Boloco (from Boston Local Company) is the brand name of an American chain of restaurants that serves burritos, wraps, salads, shakes and smoothies. Burritos on the menu represent culinary traditions from around the world, for example Mexican, Japanese, Thai, and Mediterranean cuisines.[1]

Boloco serves naturally-raised meats and chicken that are free of antibiotics and added growth hormones and either grass-fed or vegetarian fed. It also serves organic tofu and offers burritos in three sizes (Original, Small, and Mini). As part of their Certified Green status with the Green Restaurant Association (one of the first fast-casual chains in the US to gain such a distinction in 2007), they also removed all Styrofoam from all restaurants in 2008 and converted to corn-based smoothie cups and compostable bowls, among other things.



Originally known as The Wrap, Boloco was incorporated in 1996 by co-founders Adam Liebman, Gregg Harris, and Jason Hutchinson as a wrap and smoothie restaurant, later joined by John Pepper in 1998. In 1997, the first restaurant, initially called "Under Wraps", was opened in Boston's Back Bay neighborhood. In 1998 the company acquired a competing two-restaurant business with locations in Harvard Square and Cleveland Circle. All three locations were re-branded under the new name, "The Wrap and Smoothie Bar" (selected via a customer contest in late 1997) In 2000, they merged with a four-unit juice company called "Jera's Juice", and new Wrap locations were also opened that year at Northeastern University and on Newbury Street. In 2003 locations at Children's Hospital and Pearl Street celebrated grand openings, and in 2004 locations at Federal Street in Boston's Financial District and in Hanover, New Hampshire at Dartmouth College opened. Jera's Juice was phased out by 2003 with no locations surviving, however a version of the swirl design which was part of the Jera's Juice logo was incorporated into the Boloco logo.


Late in 2004, still operating as The Wrap, the founders sold The Wrap brand (all intangible assets) for the purpose of franchising outside of New England to a group of Ohio-based entrepreneurs, Nicar Enterprises, who had significant experience in building national franchise organizations. While the relationship lasted only two years and both parties took part in re-branding The Wrap to Boloco, Nicar built 8 locations in states across the US before the Boston-based founders repurchased all of the sold assets in late 2006. At the time of the repurchase, the franchised locations were renamed "Currito". As of May 2010, Currito has 12 franchised units in 9 states. While Currito and Boloco still have some similar menu items and trade dress left over from the 2 year relationship, and both parties are permitted to do so, they are formally separated and operate 100% independently.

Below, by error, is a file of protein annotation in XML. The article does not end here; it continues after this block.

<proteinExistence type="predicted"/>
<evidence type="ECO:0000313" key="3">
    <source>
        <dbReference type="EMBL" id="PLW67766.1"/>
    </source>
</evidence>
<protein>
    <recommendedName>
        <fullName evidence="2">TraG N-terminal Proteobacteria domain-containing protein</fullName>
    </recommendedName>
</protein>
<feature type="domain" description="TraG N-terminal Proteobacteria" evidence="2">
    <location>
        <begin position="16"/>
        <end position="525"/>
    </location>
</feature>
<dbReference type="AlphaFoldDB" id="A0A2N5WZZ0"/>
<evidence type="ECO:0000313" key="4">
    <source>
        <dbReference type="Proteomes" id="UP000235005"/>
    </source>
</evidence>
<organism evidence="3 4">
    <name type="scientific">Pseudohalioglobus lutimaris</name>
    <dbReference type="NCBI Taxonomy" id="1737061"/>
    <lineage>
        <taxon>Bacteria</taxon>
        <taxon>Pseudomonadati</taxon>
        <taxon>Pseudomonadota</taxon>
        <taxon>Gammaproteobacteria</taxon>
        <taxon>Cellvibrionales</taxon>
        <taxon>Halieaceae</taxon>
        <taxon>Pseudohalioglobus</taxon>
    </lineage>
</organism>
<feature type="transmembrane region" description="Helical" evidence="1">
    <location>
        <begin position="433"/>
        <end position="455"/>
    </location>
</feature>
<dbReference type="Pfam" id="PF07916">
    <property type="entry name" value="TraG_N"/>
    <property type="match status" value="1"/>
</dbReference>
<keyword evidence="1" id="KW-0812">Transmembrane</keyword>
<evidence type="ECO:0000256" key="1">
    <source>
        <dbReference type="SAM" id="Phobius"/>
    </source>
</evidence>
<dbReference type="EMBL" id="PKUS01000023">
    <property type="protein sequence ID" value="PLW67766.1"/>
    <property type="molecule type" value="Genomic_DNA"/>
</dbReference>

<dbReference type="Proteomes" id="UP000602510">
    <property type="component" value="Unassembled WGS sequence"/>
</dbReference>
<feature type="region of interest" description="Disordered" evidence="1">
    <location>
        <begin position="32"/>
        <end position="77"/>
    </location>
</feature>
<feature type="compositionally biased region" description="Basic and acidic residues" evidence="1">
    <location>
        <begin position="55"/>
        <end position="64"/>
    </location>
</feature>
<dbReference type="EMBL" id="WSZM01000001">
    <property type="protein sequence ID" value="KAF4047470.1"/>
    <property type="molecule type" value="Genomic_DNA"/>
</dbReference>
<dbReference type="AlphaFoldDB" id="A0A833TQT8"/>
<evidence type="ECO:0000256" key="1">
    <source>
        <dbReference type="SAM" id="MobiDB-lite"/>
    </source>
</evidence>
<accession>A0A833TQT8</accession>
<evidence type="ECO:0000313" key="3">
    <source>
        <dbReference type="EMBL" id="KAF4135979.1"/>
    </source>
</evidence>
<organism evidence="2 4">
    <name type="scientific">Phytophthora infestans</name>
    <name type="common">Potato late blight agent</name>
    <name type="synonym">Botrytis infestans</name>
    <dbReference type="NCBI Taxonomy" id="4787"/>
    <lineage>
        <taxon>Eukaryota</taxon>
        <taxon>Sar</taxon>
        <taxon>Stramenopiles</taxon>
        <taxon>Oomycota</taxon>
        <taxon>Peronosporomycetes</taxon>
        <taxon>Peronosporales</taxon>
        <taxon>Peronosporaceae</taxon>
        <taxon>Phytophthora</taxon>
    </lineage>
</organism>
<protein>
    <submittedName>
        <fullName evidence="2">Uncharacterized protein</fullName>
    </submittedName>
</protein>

The chain was renamed to Boloco in 2005, and has since opened six new stores in the Boston area as well as Concord, New Hampshire and Burlington, Vermont, with plans to open several more.[2]

The founders felt a name change was in order mainly because the word "wrap" over the years had come to mean something that was typically cold, full of lettuce and crunchy, refrigerated ingredients and often wrapped in a pita bread with a packet of mayonnaise and mustard on the side. In convenience stores, wraps were often found in the cooler with cellophane wrapper around it. The Wrap had always been about hot, grilled, fresh ingredients wrapped in steamed tortillas; more like a burrito, less like a wrap. "Inspired Burritos" was tagged by a friend of one of the Nicar partners.

Other reasons for the change were that "The Wrap" name was too generic to be protected legally and that "Boloco" was not a name shared by any other entity at the time and therefore easier to distinguish from the many wrap concepts.


Boloco is popular with the large student population of Boston and has locations near the campuses of Boston College, Northeastern University, Berklee College of Music, Tufts University,[3] Emerson College, University of Vermont, Dartmouth College, and Harvard University. In 2007, Boloco announced that they would only be using free-range eggs.[4]

Boloco has been cited in the past for customer responses that are honest and personal.[5] The company also engages with its customers actively through social media.[6]


  1. ^ Levitt, Jonathan. Folding pattern, The Boston Globe. Published April 8, 2008. Retrieved April 10, 2008.
  2. ^ Keohane, Joe. Burrito Overload, Boston. Published December 2007. Retrieved April 10, 2008.
  3. ^ Butrymowicz, Sarah. Boloco beats Pizza Days in survey, The Tufts Daily. Published November 15, 2007. Retrieved April 10, 2008.
  4. ^ Boloco goes "cage-free", The Boston Globe. Published October 16, 2007. Retrieved April 10, 2008.
  5. ^ [1]
  6. ^ [2]

External links

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